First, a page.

Little hope was held out that the Board would be prepared to change its policy of excluding coloured boxers from contests for British titles. I regard this colour bar as quite unjustified and I know that it is strongly resented by Colonial people as well as by a large public in this country who are interested in boxing. I hope that the Board may be persuaded to alter their practice.Mr Creech-Jones, British Boxing Titles (Colour Bar), debated 26 March 1947
In response to the public outcry over the decision, Boxing News raised funds for a special presentation to Phillips in the form of a silver belt awarded to him by Vivian Brodsky, a director of the publication, on 30 June at Ketner’s Restaurant. Anderson and Phillips did meet again in July for a rematch (which you can watch here on British Pathé’s website). However, the match ended again in controversy – Anderson was disqualified when Phillips claimed that his opponent had intentionally punched him in the kidney.
With the galvanising of public opinion, the campaign to change ‘Rule 24’ resumed once again with the help of Ivor Cummings, an advocate for Black Britons who was of Sierra-Leonian heritage, who had been involved in negotiations that had come to a halt in 1946.
The sporting press also led several campaigns calling for the BBBoC to abandon the regulation regarding participants having two white parents. The Sunday Pictorial ran a poll in May 1947, receiving 19,617 votes in favour of scrapping the colour bar, with just 247 readers against its removal. 5 The boxing magazine Ringsider also threw their support behind Leamington-Spa born Randolph Turpin, who at the age of 21 showed extreme promise in the ring. As part of their campaign, they invited the biggest promoters to formulate a policy and issue a warning to the BBBoC: ‘Unfortunately, however, there is a vile and unsporting edict which prevents this young man, who is now serving in His Majesty’s Royal Navy, from becoming the champion in his own country’. 6
The end of the colour bar clause
In 1947, after continued pressure from the press and the public, and the efforts of Ivor Cummings, Arthur Creech-Jones, John Lewis and others, the British Boxing Board of Control changed ‘Rule 24’ and abandoned the colour bar clause. The new rule officially came into operation in 1948.
Dick Turpin – the brother of Randolph Turpin – won the middleweight championship, a national title, the very same year. Turpin was the son of a white British woman and a Black man from Guyana, who had stowed away on a ship bound for England to fight in the First World War. His brother Randolph Turpin, who also experienced an extremely successful boxing career, is the more well-known of the two.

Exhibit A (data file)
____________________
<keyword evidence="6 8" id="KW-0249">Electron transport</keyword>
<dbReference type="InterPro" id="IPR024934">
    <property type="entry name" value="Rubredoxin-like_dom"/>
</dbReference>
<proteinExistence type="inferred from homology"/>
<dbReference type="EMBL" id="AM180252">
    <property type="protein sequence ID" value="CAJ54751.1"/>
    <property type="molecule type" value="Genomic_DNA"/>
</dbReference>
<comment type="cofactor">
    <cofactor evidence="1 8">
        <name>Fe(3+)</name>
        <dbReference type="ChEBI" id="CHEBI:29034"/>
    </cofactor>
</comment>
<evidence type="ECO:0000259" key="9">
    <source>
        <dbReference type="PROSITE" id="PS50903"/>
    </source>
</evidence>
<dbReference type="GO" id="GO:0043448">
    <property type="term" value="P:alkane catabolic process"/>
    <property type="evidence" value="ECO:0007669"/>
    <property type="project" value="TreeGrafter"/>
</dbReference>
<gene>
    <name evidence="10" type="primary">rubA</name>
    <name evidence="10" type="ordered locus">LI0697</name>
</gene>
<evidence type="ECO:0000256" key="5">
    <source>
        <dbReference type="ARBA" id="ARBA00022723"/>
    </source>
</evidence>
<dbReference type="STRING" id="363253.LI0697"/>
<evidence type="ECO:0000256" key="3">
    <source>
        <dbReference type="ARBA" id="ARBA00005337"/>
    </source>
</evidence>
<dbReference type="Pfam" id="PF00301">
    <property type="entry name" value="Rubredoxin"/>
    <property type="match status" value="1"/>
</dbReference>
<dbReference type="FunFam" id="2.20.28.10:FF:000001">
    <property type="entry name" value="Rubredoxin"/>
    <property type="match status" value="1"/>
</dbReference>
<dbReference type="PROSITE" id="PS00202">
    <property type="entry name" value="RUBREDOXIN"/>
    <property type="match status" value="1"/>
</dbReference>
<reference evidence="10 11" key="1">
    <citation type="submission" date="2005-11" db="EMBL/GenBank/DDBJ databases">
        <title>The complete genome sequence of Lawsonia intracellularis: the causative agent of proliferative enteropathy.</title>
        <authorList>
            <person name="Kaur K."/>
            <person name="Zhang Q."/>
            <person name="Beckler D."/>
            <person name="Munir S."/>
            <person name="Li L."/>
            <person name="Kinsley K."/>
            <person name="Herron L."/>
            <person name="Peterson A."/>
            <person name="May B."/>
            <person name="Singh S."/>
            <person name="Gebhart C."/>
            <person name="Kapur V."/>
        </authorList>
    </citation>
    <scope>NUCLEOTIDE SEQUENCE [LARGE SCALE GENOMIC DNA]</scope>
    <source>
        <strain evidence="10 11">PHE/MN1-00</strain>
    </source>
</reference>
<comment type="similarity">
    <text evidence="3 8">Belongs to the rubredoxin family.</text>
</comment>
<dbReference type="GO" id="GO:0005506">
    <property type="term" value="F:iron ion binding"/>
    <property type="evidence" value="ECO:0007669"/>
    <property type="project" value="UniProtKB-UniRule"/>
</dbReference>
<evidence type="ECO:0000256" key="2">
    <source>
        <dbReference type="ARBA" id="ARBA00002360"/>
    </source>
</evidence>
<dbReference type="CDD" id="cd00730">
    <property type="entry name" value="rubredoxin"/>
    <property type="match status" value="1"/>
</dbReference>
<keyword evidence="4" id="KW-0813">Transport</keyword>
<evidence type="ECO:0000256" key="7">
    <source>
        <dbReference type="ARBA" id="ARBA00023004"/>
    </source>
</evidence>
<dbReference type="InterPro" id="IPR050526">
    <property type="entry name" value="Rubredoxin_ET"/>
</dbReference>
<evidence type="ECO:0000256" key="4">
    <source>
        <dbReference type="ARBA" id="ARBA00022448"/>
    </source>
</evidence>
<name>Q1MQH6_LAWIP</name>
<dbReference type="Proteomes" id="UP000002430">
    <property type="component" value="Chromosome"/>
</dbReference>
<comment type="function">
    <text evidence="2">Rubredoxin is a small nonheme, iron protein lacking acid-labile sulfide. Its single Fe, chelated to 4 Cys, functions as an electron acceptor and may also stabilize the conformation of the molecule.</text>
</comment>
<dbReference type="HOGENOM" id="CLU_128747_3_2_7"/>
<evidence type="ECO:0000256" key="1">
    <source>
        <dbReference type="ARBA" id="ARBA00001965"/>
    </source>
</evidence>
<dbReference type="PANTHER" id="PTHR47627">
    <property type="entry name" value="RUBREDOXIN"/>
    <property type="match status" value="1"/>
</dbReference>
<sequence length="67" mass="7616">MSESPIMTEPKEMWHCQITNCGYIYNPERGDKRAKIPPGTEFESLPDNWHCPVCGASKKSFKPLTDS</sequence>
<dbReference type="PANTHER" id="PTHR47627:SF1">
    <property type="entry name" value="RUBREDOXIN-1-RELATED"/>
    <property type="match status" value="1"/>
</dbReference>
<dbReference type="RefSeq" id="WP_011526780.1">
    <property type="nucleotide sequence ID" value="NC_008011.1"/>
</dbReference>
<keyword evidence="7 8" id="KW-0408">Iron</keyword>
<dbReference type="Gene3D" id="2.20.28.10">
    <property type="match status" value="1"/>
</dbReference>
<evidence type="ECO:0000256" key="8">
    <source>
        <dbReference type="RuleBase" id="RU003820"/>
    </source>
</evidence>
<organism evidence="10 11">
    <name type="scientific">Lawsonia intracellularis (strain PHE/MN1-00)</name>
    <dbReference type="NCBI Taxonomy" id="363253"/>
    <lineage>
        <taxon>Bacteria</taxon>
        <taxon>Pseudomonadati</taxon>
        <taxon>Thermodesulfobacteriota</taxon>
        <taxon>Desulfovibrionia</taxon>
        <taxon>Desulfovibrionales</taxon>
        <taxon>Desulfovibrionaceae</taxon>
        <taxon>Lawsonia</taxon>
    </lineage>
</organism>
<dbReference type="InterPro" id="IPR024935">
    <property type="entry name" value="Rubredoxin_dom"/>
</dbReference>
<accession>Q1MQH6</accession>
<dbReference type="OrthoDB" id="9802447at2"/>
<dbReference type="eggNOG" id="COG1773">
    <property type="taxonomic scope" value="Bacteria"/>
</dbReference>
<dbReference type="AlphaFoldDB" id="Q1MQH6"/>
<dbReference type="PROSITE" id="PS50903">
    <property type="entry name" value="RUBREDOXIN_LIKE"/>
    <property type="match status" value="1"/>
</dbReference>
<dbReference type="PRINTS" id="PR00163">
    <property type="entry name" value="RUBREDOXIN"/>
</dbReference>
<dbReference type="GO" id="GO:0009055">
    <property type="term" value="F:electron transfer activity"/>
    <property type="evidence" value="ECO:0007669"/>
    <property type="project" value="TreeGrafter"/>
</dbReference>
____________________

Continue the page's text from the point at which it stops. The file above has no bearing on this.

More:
Despite this great achievement, it was unclear to what degree leaders of the BBBoC recognised the regulation as a formal colour bar, emphasising that the national championship remained, ‘open to those who by birth and residence have a stake in the country and look upon it as their home’. 7 Despite the passing of the British Nationality Act in 1948, which created a uniform legal status for all British subjects, the amended ‘Rule 24’ continued to stipulate that for the national title, competitors had to be born in Britain. 8 Thus, competitors arriving in the post-war period from the Caribbean had to take on the Empire title before domestic titles, making progression in the sport extremely difficult. 9
The fight between Jack Johnson and Billy Wells may not have happened, but its impact on British boxing reveals a time when the formal colour bar was not yet in existence. Only a few years before the proposed Johnson-Wells encounter, Andrew Jeptha won the domestic welterweight title in March 1907. Born in South Africa, Jeptha is considered one of the forgotten stars of British sporting history. 10
The success of Jeptha, and later, Len Johnson, offers an image of British identity which is not based on whiteness and stands apart from immigration in the late 20th century. 11. It is also important to note that Len Johnson and the Turpin brothers were mixed race, although they would have been racialised as Black at the time.
More importantly, the accession of colour bar regulations by bodies such as the National Sporting Club, and later the British Boxing Board of Control, demonstrates that competitive sports like boxing became part of wider cultural reconfigurations of race. Through the lens of sport, we can begin to see the shifting of the global order in the 20th century, and in the boxing ring, the embodied fears and hopes of the fragile imperial body were realised on a truly epic stage.
- Theresa Runstedtler, Jack Johnson, Rebel Sojourner (University of California Press, 2013). ↩
- Theresa Runstedtler, “White Anglo-Saxon Hopes and Black Americans’ Atlantic Dreams: Jack Johnson and the British Boxing Colour Bar”, Journal of World History 21, no. 4 (2010): 657-689 ↩
- G. Brown and S. Hirsch, “Breaking the ‘colour bar’: Len Johnson, Manchester and anti-racism,” Race & Class 64, no. 3 (2023): 36–58. ↩
- For more on Johnson, see Brown and Hirsch, “Breaking the ‘colour bar’: Len Johnson, Manchester and anti-racism”. ↩
- Sunday Pictorial, 18 May 1947. Catalogue reference: CO 876/89. ↩
- Editorial produced by Ringsider and sent to the Colonial Office, 3 May 1947. Catalogue reference: CO 876/89. ↩
- Field Roscoe & Co. solicitors to Secretary of State for the Colonies, 28 July 1947. Catalogue reference: CO 876/89. ↩
- M. Johnes and M. Taylor, “Boxing, Race and British Identity, 1942-1962″, The Historical Journal, 63, no. 5 (2020):1347-1377. ↩
- Black boxers also travelled on the iconic Empire Windrush. London: MV Empire Windrush (The New Zealand Shipping Company Ltd) travelling from Kingston to London. Catalogue reference: BT 26/1237/91. ↩
- According to Gary Shaw. See this article from The Liverpool Echo. ↩
- See also our resource on Black boxers in the early 20th century. ↩